Receiver Amari Cooper took off at the snap, made a subtle move that created just enough separation as he sailed down the sideline.
Undrafted quarterback Cody Fajardo saw an opening and sent a perfectly-aimed, perfectly-timed volley and caught Cooper in stride.
The big play wasn’t met with celebration. It was just another day at the office for the Raiders’ No. 4 overall pick. It was his first day at work.
Cooper signed his four-year contract on Thursday, went to some team meetings and was ready to practice Friday morning.
Cooper wasn’t perfect. Far from it. He had some missteps during the two-hour session, but his talent was clear and present.
“He’s going to be a good player,” head coach Jack Del Rio said. “He’s just coming in and getting started like all of the rest of them. He’s a young man transitioning into the league. There’s a lot of work to do. Good to have him here and participating.”
Cooper and other young Raiders had meetings on Thursday afternoon and started real work for three-day sessions designed to help young players get up to speed. It’s difficult to absorb and execute so quickly, but Cooper didn’t find the enterprise difficult.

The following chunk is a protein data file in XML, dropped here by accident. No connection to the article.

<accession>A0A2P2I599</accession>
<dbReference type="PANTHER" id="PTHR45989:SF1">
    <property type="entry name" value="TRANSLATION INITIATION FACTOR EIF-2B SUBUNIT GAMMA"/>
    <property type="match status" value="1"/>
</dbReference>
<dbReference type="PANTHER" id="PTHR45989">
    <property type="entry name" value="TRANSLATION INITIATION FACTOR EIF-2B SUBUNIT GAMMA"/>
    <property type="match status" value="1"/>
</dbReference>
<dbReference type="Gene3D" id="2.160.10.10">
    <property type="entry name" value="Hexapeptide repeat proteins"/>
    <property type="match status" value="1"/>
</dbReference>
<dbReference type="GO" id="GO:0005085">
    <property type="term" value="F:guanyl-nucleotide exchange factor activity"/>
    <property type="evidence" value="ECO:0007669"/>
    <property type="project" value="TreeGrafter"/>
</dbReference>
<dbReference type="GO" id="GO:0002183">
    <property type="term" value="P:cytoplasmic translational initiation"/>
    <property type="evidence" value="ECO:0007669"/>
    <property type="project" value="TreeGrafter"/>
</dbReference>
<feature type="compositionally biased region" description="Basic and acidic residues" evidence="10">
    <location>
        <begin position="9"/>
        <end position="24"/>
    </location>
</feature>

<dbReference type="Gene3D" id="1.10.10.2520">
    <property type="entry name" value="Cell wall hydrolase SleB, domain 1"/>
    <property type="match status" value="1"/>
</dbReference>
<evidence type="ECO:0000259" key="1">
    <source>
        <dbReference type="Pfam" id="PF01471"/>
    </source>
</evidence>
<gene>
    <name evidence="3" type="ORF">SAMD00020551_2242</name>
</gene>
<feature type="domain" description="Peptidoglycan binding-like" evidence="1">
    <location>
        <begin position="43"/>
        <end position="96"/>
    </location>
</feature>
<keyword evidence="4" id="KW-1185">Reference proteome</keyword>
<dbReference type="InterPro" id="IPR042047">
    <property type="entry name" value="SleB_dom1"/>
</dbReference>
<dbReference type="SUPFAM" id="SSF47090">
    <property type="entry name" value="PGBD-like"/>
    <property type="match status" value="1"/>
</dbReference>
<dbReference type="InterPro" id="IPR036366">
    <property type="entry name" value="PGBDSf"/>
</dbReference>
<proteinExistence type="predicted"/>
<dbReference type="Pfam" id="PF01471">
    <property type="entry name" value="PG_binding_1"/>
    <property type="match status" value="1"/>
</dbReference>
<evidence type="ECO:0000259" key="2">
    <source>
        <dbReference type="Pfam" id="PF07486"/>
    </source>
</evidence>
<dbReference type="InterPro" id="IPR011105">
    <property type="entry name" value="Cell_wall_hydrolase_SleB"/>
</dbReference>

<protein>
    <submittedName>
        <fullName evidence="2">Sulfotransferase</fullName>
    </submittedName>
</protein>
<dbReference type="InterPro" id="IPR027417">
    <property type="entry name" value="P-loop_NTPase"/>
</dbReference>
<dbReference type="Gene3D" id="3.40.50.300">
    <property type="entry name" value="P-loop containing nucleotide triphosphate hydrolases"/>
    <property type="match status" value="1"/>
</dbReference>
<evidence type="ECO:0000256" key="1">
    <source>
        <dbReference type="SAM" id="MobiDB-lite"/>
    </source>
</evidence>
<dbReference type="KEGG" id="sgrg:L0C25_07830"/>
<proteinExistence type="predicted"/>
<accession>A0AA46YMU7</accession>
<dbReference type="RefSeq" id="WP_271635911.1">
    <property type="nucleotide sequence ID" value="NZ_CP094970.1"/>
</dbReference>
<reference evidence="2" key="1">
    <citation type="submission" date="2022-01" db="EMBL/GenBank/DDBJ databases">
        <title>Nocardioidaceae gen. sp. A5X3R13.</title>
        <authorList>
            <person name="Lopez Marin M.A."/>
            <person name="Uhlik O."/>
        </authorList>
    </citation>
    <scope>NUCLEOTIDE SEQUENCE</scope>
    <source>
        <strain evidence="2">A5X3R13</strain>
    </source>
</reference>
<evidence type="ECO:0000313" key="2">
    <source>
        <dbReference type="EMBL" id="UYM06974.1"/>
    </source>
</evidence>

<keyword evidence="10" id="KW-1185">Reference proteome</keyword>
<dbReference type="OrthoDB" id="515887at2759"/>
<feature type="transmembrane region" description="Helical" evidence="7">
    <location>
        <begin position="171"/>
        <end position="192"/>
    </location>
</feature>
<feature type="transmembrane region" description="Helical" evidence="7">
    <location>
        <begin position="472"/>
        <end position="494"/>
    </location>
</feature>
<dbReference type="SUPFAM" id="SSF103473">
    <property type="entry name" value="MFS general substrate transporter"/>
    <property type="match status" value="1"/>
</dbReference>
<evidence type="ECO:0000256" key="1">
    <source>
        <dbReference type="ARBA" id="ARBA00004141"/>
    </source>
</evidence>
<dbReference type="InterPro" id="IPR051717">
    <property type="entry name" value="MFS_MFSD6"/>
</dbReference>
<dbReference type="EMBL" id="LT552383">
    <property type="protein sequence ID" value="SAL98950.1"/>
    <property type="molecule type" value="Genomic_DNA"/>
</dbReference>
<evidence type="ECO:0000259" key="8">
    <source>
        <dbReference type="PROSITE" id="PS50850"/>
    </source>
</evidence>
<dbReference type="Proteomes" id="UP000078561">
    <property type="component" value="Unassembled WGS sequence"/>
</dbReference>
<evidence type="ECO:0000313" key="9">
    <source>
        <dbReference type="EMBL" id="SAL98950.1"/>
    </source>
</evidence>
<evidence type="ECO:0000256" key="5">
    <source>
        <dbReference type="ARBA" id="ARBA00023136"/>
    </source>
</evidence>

“No surprises it went exactly how I thought it would go,” Cooper said. “It was the first day of practice and it went pretty good. I made a couple of plays and we looked good out there as a team.”
Cooper updates were chief among the inquiries aimed at Del Rio, and probably will be during this offseason program. The Raiders’ shiny new toy carries expectations with him everywhere as fans hope he evolves into the next great Raiders receiver. They haven’t had one in a while, not since Tim Brown and Jerry Rice, and then Randy Moss worked in Silver and Black. So, yes interest in Cooper’s efforts will be intense.
“Are we going to do a daily update on our number one pick?” Del Rio said with a smile.
Cooper is ready for the limelight, although his press conferences aren’t must-see TV. Attention will be on him, even at this early stage of his Raiders career.
“Some of the others that played at some of the top programs have been exposed to talking with you all [the media] and part of that aspect of the job that if you’re taken in the first round is going to be part of your job,” Del Rio said “I think he’s prepared for that. I think he’ll handle himself just fine. If a kid comes from a smaller school, you may have more work to do to bring him up to speed, but typically, kids that come from some of the bigger programs like he comes from, that’s not a real concern.”